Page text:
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Saturday, February 2, 2008

Tired of people defending old, worn out policies

I'm going to get myself fired if I don't learn to keep my mouth shut, which is ironic because I'm not necessarily a talker. However I've had it with all the B.S. and I'm starting to have a difficult time keeping my thoughts to myself.

"Hey Rick," the doctor called to me as I was passing through ER. "Will you check a sat on the baby in room 5. We've been having trouble getting one."

"Sure thing."

Upon entering the room the child was sleeping comfortably in his mother's arms. I had already completed a blowby treatment on him about a half hour earlier and, needless to say, the treatment was not indicated. I also did an RSV swab on the kid, and that was ordered because the kid had a little snotty nose and a congested cough. That I also think was not indicated, and I'll discuss that tomorrow.

I looked up at the monitor and saw that the SAT was picking up just fine. I looked at it, turned around, and the doctor was gone but the nurse was standing right there.

"What'ja get," she said cheerfully.

"I get 94%. He should be good to go."

"He already bought himself a ticket upstairs."


She looked at me with a look of surprise. "That's not a good enough SAT for him to go home with."

"94% is perfectly fine to go home with."

Her smile disappeared. "No it's not."

"Yes it is."

"Um, no it's not." She smiled to let me know no hard feelings.

I feigned a smile, but I was in rare form. "Yes he is."

"Not according to our pediatricians."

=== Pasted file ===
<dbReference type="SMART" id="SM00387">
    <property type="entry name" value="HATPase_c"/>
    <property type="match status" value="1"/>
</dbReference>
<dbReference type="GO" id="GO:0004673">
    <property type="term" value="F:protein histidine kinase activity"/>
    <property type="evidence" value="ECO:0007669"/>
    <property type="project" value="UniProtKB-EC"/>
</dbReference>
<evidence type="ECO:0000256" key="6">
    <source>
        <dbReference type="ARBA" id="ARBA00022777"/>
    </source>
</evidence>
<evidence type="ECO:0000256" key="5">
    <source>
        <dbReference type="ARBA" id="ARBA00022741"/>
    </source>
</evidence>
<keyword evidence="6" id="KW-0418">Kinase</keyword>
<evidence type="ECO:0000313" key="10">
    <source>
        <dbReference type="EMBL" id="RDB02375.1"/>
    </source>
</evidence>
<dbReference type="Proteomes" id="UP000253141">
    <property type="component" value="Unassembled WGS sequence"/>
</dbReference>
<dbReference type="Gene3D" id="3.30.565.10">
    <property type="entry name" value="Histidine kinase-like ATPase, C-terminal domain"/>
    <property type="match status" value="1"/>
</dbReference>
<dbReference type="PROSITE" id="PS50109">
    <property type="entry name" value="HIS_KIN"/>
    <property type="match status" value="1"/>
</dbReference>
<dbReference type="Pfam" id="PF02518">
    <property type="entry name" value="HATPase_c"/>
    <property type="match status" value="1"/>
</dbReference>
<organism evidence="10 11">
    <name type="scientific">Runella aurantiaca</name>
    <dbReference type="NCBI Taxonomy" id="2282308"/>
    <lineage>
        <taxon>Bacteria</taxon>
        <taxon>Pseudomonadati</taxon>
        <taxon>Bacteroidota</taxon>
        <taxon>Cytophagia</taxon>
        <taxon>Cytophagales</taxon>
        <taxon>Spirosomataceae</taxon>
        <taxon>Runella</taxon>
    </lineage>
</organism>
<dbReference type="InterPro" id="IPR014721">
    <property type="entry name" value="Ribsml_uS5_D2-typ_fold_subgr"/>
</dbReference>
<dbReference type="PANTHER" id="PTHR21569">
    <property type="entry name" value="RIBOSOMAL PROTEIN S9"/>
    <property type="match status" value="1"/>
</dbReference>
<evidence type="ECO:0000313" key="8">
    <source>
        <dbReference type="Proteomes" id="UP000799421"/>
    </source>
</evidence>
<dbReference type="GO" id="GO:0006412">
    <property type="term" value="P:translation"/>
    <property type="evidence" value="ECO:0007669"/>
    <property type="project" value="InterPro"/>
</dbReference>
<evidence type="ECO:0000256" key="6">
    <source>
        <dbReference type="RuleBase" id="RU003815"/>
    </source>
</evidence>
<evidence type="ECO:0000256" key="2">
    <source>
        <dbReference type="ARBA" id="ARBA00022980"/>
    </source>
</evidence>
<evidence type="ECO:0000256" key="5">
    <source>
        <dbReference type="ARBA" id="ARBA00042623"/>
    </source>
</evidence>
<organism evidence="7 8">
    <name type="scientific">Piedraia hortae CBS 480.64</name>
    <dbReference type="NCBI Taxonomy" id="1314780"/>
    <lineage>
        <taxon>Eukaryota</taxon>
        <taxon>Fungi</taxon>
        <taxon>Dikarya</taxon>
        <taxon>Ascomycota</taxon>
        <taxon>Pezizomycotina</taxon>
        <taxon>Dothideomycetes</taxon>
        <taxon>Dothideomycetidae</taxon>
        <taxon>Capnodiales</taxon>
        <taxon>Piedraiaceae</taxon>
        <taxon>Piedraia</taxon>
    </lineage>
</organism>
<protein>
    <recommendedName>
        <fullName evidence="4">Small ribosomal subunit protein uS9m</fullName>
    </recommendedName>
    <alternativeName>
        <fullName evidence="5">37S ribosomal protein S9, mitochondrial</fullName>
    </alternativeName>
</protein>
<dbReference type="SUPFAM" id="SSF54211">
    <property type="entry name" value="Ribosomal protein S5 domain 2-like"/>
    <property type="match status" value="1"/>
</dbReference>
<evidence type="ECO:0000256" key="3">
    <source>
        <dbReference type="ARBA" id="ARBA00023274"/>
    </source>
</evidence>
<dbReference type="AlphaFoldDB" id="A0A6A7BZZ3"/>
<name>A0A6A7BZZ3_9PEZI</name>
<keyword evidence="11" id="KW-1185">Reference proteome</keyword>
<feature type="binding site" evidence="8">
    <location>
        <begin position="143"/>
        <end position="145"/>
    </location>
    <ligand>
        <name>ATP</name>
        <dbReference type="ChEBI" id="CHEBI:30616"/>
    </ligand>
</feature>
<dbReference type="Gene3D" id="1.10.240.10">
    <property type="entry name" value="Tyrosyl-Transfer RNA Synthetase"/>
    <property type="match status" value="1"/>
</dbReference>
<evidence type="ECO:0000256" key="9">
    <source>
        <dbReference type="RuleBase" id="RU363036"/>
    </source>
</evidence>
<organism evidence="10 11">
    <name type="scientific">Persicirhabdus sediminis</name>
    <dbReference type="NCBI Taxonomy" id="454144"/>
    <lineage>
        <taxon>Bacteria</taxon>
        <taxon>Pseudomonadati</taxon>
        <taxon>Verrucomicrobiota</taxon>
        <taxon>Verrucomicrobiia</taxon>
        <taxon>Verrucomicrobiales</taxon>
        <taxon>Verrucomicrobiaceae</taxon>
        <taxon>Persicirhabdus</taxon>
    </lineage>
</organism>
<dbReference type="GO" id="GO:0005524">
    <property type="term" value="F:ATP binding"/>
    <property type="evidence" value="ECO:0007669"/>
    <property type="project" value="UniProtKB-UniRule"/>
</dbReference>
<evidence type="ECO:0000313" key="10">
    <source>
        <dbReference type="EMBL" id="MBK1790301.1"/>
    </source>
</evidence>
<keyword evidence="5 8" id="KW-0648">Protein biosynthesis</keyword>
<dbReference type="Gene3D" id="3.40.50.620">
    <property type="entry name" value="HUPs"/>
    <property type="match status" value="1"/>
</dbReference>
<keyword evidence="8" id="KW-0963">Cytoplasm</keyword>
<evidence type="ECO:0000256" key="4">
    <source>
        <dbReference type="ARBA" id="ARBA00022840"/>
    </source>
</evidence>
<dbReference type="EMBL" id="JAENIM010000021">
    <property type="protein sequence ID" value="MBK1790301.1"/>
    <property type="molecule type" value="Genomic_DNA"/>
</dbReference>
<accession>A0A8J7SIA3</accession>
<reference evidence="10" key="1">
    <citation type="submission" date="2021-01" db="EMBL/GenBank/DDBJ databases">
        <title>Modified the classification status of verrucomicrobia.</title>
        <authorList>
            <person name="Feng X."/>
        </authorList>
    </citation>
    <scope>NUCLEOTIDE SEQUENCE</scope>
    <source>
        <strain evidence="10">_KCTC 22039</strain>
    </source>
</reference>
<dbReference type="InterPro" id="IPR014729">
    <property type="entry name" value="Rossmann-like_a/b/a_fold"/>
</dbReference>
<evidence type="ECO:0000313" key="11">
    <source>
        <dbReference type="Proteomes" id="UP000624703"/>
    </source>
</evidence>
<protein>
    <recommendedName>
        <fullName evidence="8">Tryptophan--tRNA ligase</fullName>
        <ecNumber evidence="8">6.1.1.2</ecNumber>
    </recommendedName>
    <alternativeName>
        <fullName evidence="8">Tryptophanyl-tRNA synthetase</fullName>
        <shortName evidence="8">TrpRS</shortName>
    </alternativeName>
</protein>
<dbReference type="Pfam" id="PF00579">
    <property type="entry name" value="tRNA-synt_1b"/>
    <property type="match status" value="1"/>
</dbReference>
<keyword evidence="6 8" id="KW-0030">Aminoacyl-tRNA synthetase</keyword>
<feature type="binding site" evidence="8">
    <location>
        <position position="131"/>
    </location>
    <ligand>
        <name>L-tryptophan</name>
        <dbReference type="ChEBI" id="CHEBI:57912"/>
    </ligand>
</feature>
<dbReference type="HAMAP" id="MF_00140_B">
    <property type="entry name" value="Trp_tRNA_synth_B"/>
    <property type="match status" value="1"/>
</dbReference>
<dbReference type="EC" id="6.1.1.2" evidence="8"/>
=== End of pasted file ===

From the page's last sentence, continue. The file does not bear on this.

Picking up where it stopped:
"The new thing is that a child can go home with any SAT over 91% if he's in no sign of distress, and this kid is fine."

The kid was fine. My daughter was 100 times worse than this kid, and we never even took her to the hospital.

"Well, our doctors, Dr. Hee and Dr. Haw, want a SAT to be 95% or better."

"Well, at a real hospital 94% is normal." Okay, so I didn't say that. I said, "At the big children's hospitals they have done research and determined that anything better than 91% is acceptable on a child this age." The kid was 2 months.

"Here it's 95%."

Tell me what the difference is between 94% and 95%. I didn't say it. I wanted to give her a smile as if to say no hard feelings, but I didn't. Instead stearnly turned around and exited the ER. I didnt' want to hurt her feelings, but I also wanted her to know I was serious. I was right.

One of the reasons I don't get vocal like this too often is that I have a conscience, and I don't want to hurt the other person's feelings. At the same time, I think it's high time our doctors and nurses read the latest research.

This is exactly the reason I keep up on my reasearch. Is it possible I know too much? Would it be better for me if I simply stopped learning? Is that what they want? Do they want me to stay stupid?

After all, a stupid RT asks no questions. A stupid RT cannot question a stupid doctor order or, in the case of this 95% SAT, stupid policies.

Stupid and outdated policies are really getting to me lately. And nurses and doctors who continue to live by and defend these old and outdated policies are likewise getting on my nerves.

I am very much aware that every doctor has his or her own opinion, and I know that each hospital has the right to have its own protocols. However, I think some good old fashioned common sense should be used in cases like this.

I could be wrong. What do you think?

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